For P.J. Carlesimo, it's a matter of minutes

USA TODAY Sports

The concern for the now deep Brooklyn Nets is, how do they divvy out the frontcourt minutes?

There's worse things to bestow on a team than having "too much" depth. And for the Brooklyn Nets and P.J. Carlesimo, that's what they're battling at the moment. Specifically, with the four and five positions.

Between Brook Lopez, Reggie Evans, Kris Humphries, Andray Blatche and, now, Mirza Teletovic, Carlesimo is trying to find a way to divvy out the minutes so that no one, really, feels left out.

With the way Teletovic has played over the last week, it's been difficult for Carlesimo to justify keeping him off the basketball court. Couple that with the up-and-down performances from Humphries, and there's certainly reason to be -- and this is probably overstating it -- somewhat concerned.

An important factor is player development and team chemistry is finding and working out rhythms. And what's been difficult for Carlesimo, especially over this past week -- as Teletovic caught fire and Humphries returned from injury -- is finding the proper way to get everyone involved, and keep everyone happy.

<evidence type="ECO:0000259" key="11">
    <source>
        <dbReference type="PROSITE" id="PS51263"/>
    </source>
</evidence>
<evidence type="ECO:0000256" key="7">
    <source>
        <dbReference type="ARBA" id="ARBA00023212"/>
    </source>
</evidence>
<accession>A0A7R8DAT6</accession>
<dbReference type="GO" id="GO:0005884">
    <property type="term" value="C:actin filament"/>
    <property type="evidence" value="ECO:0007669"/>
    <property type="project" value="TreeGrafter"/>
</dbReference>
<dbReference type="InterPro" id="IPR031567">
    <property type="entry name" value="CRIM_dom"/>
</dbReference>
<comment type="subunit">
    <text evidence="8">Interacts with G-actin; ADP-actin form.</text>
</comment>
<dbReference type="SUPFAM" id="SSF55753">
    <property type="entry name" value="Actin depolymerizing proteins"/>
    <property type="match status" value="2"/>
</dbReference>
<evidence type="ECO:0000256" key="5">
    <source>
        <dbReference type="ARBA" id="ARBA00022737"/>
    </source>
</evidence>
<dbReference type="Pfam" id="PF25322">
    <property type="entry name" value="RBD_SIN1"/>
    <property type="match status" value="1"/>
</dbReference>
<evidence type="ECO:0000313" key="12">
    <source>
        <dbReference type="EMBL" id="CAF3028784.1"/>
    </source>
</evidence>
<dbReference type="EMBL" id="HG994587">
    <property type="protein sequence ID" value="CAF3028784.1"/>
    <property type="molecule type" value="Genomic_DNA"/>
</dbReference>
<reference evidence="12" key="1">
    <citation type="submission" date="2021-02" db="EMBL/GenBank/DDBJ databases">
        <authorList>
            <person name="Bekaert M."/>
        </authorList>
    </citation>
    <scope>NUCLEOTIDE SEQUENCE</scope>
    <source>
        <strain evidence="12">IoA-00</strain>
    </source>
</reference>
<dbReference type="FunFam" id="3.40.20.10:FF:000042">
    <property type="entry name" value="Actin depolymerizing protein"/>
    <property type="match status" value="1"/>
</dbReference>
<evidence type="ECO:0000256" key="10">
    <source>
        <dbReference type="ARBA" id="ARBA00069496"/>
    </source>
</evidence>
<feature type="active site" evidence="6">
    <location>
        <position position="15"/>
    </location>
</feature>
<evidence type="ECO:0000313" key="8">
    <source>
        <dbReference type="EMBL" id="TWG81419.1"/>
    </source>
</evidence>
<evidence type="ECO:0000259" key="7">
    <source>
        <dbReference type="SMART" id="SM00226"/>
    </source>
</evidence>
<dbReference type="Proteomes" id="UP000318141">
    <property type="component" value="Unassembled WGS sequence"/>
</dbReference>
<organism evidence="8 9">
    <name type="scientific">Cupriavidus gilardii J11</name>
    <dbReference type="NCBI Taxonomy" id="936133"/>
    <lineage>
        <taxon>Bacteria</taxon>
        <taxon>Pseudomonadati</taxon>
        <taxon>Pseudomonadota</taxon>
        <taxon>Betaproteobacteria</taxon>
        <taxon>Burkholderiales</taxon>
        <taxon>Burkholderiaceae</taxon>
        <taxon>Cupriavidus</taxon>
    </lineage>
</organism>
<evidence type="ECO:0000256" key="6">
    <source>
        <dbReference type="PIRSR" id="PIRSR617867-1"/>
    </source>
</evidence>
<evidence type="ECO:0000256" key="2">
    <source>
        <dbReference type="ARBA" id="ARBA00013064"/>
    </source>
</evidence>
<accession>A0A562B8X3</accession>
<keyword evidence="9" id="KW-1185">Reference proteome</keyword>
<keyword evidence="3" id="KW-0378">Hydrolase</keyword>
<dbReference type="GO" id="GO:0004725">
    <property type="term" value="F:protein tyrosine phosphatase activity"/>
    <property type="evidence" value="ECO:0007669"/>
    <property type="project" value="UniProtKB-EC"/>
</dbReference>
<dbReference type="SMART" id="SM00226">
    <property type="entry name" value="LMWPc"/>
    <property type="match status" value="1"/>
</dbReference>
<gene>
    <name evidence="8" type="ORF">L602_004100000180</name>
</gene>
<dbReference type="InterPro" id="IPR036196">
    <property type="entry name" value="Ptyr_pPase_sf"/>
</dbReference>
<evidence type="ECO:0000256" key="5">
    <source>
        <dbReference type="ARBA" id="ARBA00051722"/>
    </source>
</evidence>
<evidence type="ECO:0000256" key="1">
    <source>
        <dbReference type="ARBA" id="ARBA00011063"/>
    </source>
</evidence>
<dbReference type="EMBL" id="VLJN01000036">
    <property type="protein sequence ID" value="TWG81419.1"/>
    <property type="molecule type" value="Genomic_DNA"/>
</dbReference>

Take Humphries, for example, who has played 17, 4 and 18 minutes over his last three games. In the game against Toronto, where he played four minutes, Teletovic played nearly 22 minutes, including the entire fourth quarter. Then, last night against the Hawks, Hump plays 18 minutes while Teletovic played just six.

As Tim Bontemps points out, a typical NBA rotation has room for four players to slot into the power forward and center positions. The Nets have five, and as Bontemps notes, when you factor in slotting Gerald Wallace over to the four, now we're talking six players.

So, the solution? Well, there really isn't one. As Carlesimo noted after the Toronto game, there are going to be guys in the locker room upset with the lack of playing time and rotations. That's just the way it is...

... Until, or unless, there is a trade.

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